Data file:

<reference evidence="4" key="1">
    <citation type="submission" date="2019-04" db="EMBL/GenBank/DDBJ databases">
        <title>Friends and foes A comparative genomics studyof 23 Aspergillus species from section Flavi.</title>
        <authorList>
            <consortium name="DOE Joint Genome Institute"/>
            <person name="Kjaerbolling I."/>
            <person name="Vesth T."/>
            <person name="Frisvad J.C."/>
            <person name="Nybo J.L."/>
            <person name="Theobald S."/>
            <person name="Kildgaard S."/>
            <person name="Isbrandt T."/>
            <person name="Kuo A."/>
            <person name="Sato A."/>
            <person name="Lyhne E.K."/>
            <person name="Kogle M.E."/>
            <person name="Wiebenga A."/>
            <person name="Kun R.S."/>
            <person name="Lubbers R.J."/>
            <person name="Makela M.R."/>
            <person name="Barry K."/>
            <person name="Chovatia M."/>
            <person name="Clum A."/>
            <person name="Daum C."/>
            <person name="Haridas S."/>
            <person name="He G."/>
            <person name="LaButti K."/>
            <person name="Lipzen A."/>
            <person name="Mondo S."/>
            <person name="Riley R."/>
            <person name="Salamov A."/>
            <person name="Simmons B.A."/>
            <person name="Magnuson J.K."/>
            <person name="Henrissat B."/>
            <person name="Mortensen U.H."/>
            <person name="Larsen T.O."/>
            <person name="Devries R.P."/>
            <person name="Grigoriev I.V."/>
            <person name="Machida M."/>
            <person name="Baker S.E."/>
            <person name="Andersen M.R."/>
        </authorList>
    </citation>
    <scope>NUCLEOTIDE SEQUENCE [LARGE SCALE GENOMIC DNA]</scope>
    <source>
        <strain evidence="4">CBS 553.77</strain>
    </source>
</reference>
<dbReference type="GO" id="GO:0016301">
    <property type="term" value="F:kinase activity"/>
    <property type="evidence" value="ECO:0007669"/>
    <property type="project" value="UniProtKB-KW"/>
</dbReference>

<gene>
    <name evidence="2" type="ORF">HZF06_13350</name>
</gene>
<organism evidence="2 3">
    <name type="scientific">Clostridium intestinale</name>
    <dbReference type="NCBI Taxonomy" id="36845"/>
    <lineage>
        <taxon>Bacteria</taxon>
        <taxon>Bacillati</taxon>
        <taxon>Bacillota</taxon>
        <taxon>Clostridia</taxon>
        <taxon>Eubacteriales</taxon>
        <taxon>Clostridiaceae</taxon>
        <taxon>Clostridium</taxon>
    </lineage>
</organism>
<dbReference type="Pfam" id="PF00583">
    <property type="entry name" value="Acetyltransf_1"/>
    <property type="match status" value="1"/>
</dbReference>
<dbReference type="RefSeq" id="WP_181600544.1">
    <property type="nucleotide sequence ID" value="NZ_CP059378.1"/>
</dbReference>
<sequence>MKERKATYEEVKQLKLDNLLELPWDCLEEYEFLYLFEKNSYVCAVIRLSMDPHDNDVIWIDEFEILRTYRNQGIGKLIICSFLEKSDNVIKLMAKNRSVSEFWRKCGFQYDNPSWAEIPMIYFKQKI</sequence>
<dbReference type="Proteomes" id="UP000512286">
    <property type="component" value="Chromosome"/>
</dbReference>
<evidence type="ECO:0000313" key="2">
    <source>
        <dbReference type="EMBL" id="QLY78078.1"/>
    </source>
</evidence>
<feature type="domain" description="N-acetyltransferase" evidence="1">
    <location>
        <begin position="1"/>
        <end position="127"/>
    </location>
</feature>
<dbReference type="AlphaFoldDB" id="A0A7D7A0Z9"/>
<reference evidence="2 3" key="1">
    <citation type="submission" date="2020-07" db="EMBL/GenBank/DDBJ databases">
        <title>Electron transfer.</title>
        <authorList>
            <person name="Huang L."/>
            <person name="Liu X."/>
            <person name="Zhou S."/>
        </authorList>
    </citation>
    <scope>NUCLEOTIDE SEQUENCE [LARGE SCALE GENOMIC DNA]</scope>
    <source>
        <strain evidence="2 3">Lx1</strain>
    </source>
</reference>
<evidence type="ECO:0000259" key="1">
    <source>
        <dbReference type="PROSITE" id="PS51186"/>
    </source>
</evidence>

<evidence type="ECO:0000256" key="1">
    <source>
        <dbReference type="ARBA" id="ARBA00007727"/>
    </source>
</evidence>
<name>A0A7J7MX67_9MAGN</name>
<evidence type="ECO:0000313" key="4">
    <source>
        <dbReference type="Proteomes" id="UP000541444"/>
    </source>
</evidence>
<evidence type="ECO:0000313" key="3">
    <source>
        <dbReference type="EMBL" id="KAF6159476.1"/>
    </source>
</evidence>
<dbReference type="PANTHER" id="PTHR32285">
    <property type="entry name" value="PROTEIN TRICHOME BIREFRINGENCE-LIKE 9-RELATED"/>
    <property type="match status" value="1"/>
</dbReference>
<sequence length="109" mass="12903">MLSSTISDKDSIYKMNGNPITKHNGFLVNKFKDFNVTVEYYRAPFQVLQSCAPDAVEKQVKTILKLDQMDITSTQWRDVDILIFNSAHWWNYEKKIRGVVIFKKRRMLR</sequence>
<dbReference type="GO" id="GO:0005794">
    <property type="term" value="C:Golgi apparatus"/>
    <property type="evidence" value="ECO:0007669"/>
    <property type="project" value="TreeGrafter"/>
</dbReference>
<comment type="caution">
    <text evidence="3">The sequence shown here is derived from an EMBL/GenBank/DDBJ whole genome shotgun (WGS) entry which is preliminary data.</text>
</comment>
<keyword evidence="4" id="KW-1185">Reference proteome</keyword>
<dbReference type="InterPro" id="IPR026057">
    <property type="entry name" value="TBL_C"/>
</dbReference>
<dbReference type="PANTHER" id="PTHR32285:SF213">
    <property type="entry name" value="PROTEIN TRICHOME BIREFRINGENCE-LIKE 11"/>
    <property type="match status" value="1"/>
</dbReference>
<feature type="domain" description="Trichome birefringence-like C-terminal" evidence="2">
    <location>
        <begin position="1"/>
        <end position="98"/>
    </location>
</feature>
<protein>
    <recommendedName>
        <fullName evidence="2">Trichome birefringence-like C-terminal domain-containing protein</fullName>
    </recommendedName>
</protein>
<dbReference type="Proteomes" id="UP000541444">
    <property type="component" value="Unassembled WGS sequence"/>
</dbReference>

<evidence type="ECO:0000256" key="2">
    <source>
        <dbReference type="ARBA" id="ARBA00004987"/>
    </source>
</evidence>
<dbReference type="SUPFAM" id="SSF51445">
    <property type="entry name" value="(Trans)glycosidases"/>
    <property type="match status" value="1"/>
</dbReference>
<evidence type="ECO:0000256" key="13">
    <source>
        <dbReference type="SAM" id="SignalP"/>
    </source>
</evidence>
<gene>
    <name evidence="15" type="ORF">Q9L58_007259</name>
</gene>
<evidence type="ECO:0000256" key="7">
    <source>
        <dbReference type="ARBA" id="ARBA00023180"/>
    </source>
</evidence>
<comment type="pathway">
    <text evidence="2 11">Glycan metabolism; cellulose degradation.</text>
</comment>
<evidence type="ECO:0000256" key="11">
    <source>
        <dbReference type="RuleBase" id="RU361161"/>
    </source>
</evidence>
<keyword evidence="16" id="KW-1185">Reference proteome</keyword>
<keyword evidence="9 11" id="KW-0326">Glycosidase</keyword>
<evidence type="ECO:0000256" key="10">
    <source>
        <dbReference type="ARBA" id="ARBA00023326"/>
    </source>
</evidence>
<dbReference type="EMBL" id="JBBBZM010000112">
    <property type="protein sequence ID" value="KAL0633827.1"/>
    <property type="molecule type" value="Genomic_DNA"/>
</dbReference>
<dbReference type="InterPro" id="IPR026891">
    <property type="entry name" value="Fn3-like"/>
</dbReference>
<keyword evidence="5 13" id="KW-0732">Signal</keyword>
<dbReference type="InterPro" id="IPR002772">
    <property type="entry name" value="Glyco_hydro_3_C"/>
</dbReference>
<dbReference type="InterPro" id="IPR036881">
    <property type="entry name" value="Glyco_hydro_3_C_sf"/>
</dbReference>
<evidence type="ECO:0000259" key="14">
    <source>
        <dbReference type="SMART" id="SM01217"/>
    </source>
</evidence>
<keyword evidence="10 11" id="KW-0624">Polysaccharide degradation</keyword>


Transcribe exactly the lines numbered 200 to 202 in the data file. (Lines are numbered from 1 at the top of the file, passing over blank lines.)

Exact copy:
<dbReference type="EMBL" id="JBBBZM010000112">
    <property type="protein sequence ID" value="KAL0633827.1"/>
    <property type="molecule type" value="Genomic_DNA"/>